The Saturday Irish Times arrives in New York on Sunday morning. At one time The Irish Times was one of the greatest newspapers in the world and home to Flann O'Brien. Now it is the most appalling and complete celebration of every loony idea of political correctness imaginable. In the world of The Irish Times there are only victims and those confessing their previous status as exploiters awaiting their moment of being reborn as victims. The jellyfish has become a victim of the tides and its own tentacles...
In the most recent issue "Nobel Laureate" Seamus Heaney---long ago having forsaken poetry in favour of... can anyone suggest what he does now?--- though emblematic as a leading world class victim since he won one of the very big lotteries is writing to celebrate the universal declaration of human rights and will in future weeks be joined by Roddy Doyle, Maeve Binchy, Neil Jordan, Joseph O'Connor and Anne Enright who in the immortal words of The Irish Times have, "donated their time and creativity to a series created by the Amnesty International Irish Section..."
If you have long suspected that these writers were much less than they appeared to be this is a final seal of approval that you never ever have to give a thought to anything they might write in the future or for that matter in the past.
The only antidote for the experience of reading Seamus Heaney was going to Russ and Daughters Appetizing whose slogan is Lox et Veritas and which is more or less across the street from where I am typing this and getting for Anna a Heeb sandwich on an everything bagel. She had decided that she would forgo the Super Heeb in anticipation of having it next Sunday, Easter Sunday as it will turn out to be, and I know that the walking over then would be as efficient a remedy as it was this Sunday...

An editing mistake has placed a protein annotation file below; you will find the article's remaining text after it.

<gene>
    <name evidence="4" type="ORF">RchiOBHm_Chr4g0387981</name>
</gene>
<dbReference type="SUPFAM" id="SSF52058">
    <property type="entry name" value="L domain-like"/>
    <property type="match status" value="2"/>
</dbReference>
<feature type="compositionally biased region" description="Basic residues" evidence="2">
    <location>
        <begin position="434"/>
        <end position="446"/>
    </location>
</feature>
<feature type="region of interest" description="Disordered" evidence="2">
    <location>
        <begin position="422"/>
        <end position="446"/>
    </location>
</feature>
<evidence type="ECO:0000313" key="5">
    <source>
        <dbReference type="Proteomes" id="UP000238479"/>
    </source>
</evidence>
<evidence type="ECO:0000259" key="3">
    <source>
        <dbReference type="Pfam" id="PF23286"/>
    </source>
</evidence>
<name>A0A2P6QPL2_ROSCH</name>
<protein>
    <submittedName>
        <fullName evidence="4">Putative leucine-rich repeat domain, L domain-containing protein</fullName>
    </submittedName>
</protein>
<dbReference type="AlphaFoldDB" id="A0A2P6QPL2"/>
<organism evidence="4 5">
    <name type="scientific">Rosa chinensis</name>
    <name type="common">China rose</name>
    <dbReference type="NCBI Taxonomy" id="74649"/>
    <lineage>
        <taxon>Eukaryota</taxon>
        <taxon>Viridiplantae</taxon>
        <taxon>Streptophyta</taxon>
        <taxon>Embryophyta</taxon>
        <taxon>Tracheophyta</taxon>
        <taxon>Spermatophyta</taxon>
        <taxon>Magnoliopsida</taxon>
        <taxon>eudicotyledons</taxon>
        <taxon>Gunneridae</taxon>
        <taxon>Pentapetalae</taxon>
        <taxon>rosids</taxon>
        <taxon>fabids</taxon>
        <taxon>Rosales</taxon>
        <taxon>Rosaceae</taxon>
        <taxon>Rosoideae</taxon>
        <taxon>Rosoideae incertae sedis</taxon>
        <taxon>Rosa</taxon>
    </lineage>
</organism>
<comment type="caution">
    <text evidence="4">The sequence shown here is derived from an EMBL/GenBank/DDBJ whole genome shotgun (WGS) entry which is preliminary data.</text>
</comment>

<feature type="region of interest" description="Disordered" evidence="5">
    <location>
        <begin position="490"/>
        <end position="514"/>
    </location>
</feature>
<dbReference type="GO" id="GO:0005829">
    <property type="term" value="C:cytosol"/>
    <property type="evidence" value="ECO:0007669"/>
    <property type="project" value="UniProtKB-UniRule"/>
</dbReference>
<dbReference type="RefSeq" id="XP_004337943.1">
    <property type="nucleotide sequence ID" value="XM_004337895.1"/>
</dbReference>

I had a lingering mental reservation about the above because I saw that Gabriel Josipovici was writing about Julian Barnes and as we all know Josipovici is one of the most loyal of readers of Robert Pinget's work but even Josipovici has given into The Irish Times and can write a sentence, "The English have always been repressed and ironical but there was never that sense of prep school boys showing off..."
Of course--- ho ho ho--- we all know English are repressed: Shakespeare, Marlowe, Blake, James Thomson BV, B.S. Johnson...and while Josipovici is annoyed with Barnes and announced as a result that the English have always been repressed, he will list the death of Cordelia as one of the greatest literary encounters with death forgetting of course that the scene was written by that repressed Englishman...
In one of my other lives, hang on, I've only ever had one, I mean my other exposes, I said I was king of my own filth. Which came to the same thing, reading between the lines. In short, I observe that I'm not out of it. Can one be responsible for an observation? Of course, alas. At least in the current acceptance. I say that one is not responsible for anything. But whatever you do, don't ask me to prove it. I don't want to spend my life with my back to the wall. Because people who are, with their backs to the wall, they're there to be shot. Get away, with your foul rifles. Get way. There are meadows to gambol in, and I have just as much right to them as anyone else I want my place in the sun. For the moment it's in this garden. Very funny."
---SOMEONE by Robert Pinget. Trans. Barbara Wright.